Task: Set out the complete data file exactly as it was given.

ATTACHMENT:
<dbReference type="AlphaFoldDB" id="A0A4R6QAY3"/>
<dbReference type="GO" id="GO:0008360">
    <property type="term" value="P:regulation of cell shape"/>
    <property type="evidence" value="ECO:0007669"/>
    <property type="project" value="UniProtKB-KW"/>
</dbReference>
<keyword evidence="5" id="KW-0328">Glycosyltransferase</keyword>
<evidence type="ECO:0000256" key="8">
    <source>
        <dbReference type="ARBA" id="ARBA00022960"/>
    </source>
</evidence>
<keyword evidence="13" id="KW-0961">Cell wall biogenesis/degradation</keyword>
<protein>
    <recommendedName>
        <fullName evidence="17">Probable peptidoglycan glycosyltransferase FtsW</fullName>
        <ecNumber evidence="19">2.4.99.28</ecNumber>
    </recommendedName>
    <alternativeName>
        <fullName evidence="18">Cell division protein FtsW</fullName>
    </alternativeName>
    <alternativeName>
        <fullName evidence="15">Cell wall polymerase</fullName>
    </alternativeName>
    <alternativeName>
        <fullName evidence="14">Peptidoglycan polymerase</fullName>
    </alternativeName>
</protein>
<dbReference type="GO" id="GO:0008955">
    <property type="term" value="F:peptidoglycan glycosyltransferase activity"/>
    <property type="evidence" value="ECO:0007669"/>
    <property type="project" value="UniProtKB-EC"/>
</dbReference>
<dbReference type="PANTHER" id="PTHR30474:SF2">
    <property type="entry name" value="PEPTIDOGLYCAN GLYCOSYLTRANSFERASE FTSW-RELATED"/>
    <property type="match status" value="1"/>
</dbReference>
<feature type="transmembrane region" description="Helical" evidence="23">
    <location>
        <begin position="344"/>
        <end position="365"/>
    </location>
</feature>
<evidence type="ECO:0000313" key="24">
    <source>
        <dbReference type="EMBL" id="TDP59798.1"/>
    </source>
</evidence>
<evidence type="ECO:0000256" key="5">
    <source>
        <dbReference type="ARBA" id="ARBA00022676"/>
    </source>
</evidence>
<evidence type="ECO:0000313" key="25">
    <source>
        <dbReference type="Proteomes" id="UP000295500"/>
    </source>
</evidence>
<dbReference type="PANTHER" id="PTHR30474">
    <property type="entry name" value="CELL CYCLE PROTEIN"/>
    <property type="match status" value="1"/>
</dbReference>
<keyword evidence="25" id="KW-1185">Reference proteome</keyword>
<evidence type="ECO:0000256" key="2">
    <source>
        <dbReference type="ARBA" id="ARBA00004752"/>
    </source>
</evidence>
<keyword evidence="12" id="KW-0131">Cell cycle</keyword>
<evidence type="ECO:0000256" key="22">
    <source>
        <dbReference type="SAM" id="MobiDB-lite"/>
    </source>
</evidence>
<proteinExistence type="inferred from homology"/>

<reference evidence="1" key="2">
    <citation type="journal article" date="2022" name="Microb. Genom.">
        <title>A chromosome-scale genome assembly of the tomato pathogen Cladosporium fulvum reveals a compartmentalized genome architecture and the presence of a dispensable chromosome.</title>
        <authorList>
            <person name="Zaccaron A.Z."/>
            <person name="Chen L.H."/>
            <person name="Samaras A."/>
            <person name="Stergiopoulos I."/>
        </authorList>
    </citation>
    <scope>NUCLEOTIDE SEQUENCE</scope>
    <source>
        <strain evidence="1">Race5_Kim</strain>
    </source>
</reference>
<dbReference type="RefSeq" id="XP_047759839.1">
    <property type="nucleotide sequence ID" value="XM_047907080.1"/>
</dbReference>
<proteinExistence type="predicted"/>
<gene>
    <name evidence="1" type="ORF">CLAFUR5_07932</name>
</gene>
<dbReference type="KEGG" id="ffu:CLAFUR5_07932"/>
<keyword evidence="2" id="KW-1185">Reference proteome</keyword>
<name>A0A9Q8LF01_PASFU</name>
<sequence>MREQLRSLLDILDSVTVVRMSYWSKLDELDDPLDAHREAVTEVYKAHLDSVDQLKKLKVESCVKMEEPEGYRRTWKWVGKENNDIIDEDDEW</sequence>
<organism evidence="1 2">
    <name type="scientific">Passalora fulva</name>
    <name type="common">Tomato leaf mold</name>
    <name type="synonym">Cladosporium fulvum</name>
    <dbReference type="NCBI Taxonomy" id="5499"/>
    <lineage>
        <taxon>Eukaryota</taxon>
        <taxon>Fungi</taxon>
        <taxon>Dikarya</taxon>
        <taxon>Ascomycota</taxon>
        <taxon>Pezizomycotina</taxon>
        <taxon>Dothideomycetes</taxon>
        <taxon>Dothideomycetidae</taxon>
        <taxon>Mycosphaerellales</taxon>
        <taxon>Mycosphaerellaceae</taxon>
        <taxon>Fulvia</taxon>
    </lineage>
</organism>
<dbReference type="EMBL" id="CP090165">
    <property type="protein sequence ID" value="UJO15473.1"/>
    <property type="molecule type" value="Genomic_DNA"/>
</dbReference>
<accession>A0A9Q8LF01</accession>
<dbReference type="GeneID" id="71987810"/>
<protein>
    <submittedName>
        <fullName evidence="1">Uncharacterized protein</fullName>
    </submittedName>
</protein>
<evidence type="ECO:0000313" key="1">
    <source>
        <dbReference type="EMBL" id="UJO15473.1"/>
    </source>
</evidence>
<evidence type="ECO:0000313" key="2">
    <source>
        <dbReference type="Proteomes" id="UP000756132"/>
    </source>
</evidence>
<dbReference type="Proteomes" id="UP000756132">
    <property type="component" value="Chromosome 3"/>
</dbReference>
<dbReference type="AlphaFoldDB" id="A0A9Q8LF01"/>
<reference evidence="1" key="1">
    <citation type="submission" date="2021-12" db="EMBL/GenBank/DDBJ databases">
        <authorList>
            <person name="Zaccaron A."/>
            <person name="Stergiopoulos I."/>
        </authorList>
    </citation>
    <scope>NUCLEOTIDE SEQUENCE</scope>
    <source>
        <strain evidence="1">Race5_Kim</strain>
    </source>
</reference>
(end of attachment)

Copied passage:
<dbReference type="AlphaFoldDB" id="A0A4R6QAY3"/>
<dbReference type="GO" id="GO:0008360">
    <property type="term" value="P:regulation of cell shape"/>
    <property type="evidence" value="ECO:0007669"/>
    <property type="project" value="UniProtKB-KW"/>
</dbReference>
<keyword evidence="5" id="KW-0328">Glycosyltransferase</keyword>
<evidence type="ECO:0000256" key="8">
    <source>
        <dbReference type="ARBA" id="ARBA00022960"/>
    </source>
</evidence>
<keyword evidence="13" id="KW-0961">Cell wall biogenesis/degradation</keyword>
<protein>
    <recommendedName>
        <fullName evidence="17">Probable peptidoglycan glycosyltransferase FtsW</fullName>
        <ecNumber evidence="19">2.4.99.28</ecNumber>
    </recommendedName>
    <alternativeName>
        <fullName evidence="18">Cell division protein FtsW</fullName>
    </alternativeName>
    <alternativeName>
        <fullName evidence="15">Cell wall polymerase</fullName>
    </alternativeName>
    <alternativeName>
        <fullName evidence="14">Peptidoglycan polymerase</fullName>
    </alternativeName>
</protein>
<dbReference type="GO" id="GO:0008955">
    <property type="term" value="F:peptidoglycan glycosyltransferase activity"/>
    <property type="evidence" value="ECO:0007669"/>
    <property type="project" value="UniProtKB-EC"/>
</dbReference>
<dbReference type="PANTHER" id="PTHR30474:SF2">
    <property type="entry name" value="PEPTIDOGLYCAN GLYCOSYLTRANSFERASE FTSW-RELATED"/>
    <property type="match status" value="1"/>
</dbReference>
<feature type="transmembrane region" description="Helical" evidence="23">
    <location>
        <begin position="344"/>
        <end position="365"/>
    </location>
</feature>
<evidence type="ECO:0000313" key="24">
    <source>
        <dbReference type="EMBL" id="TDP59798.1"/>
    </source>
</evidence>
<evidence type="ECO:0000256" key="5">
    <source>
        <dbReference type="ARBA" id="ARBA00022676"/>
    </source>
</evidence>
<evidence type="ECO:0000313" key="25">
    <source>
        <dbReference type="Proteomes" id="UP000295500"/>
    </source>
</evidence>
<dbReference type="PANTHER" id="PTHR30474">
    <property type="entry name" value="CELL CYCLE PROTEIN"/>
    <property type="match status" value="1"/>
</dbReference>
<keyword evidence="25" id="KW-1185">Reference proteome</keyword>
<evidence type="ECO:0000256" key="2">
    <source>
        <dbReference type="ARBA" id="ARBA00004752"/>
    </source>
</evidence>
<keyword evidence="12" id="KW-0131">Cell cycle</keyword>
<evidence type="ECO:0000256" key="22">
    <source>
        <dbReference type="SAM" id="MobiDB-lite"/>
    </source>
</evidence>
<proteinExistence type="inferred from homology"/>

<reference evidence="1" key="2">
    <citation type="journal article" date="2022" name="Microb. Genom.">
        <title>A chromosome-scale genome assembly of the tomato pathogen Cladosporium fulvum reveals a compartmentalized genome architecture and the presence of a dispensable chromosome.</title>
        <authorList>
            <person name="Zaccaron A.Z."/>
            <person name="Chen L.H."/>
            <person name="Samaras A."/>
            <person name="Stergiopoulos I."/>
        </authorList>
    </citation>
    <scope>NUCLEOTIDE SEQUENCE</scope>
    <source>
        <strain evidence="1">Race5_Kim</strain>
    </source>
</reference>
<dbReference type="RefSeq" id="XP_047759839.1">
    <property type="nucleotide sequence ID" value="XM_047907080.1"/>
</dbReference>
<proteinExistence type="predicted"/>
<gene>
    <name evidence="1" type="ORF">CLAFUR5_07932</name>
</gene>
<dbReference type="KEGG" id="ffu:CLAFUR5_07932"/>
<keyword evidence="2" id="KW-1185">Reference proteome</keyword>
<name>A0A9Q8LF01_PASFU</name>
<sequence>MREQLRSLLDILDSVTVVRMSYWSKLDELDDPLDAHREAVTEVYKAHLDSVDQLKKLKVESCVKMEEPEGYRRTWKWVGKENNDIIDEDDEW</sequence>
<organism evidence="1 2">
    <name type="scientific">Passalora fulva</name>
    <name type="common">Tomato leaf mold</name>
    <name type="synonym">Cladosporium fulvum</name>
    <dbReference type="NCBI Taxonomy" id="5499"/>
    <lineage>
        <taxon>Eukaryota</taxon>
        <taxon>Fungi</taxon>
        <taxon>Dikarya</taxon>
        <taxon>Ascomycota</taxon>
        <taxon>Pezizomycotina</taxon>
        <taxon>Dothideomycetes</taxon>
        <taxon>Dothideomycetidae</taxon>
        <taxon>Mycosphaerellales</taxon>
        <taxon>Mycosphaerellaceae</taxon>
        <taxon>Fulvia</taxon>
    </lineage>
</organism>
<dbReference type="EMBL" id="CP090165">
    <property type="protein sequence ID" value="UJO15473.1"/>
    <property type="molecule type" value="Genomic_DNA"/>
</dbReference>
<accession>A0A9Q8LF01</accession>
<dbReference type="GeneID" id="71987810"/>
<protein>
    <submittedName>
        <fullName evidence="1">Uncharacterized protein</fullName>
    </submittedName>
</protein>
<evidence type="ECO:0000313" key="1">
    <source>
        <dbReference type="EMBL" id="UJO15473.1"/>
    </source>
</evidence>
<evidence type="ECO:0000313" key="2">
    <source>
        <dbReference type="Proteomes" id="UP000756132"/>
    </source>
</evidence>
<dbReference type="Proteomes" id="UP000756132">
    <property type="component" value="Chromosome 3"/>
</dbReference>
<dbReference type="AlphaFoldDB" id="A0A9Q8LF01"/>
<reference evidence="1" key="1">
    <citation type="submission" date="2021-12" db="EMBL/GenBank/DDBJ databases">
        <authorList>
            <person name="Zaccaron A."/>
            <person name="Stergiopoulos I."/>
        </authorList>
    </citation>
    <scope>NUCLEOTIDE SEQUENCE</scope>
    <source>
        <strain evidence="1">Race5_Kim</strain>
    </source>
</reference>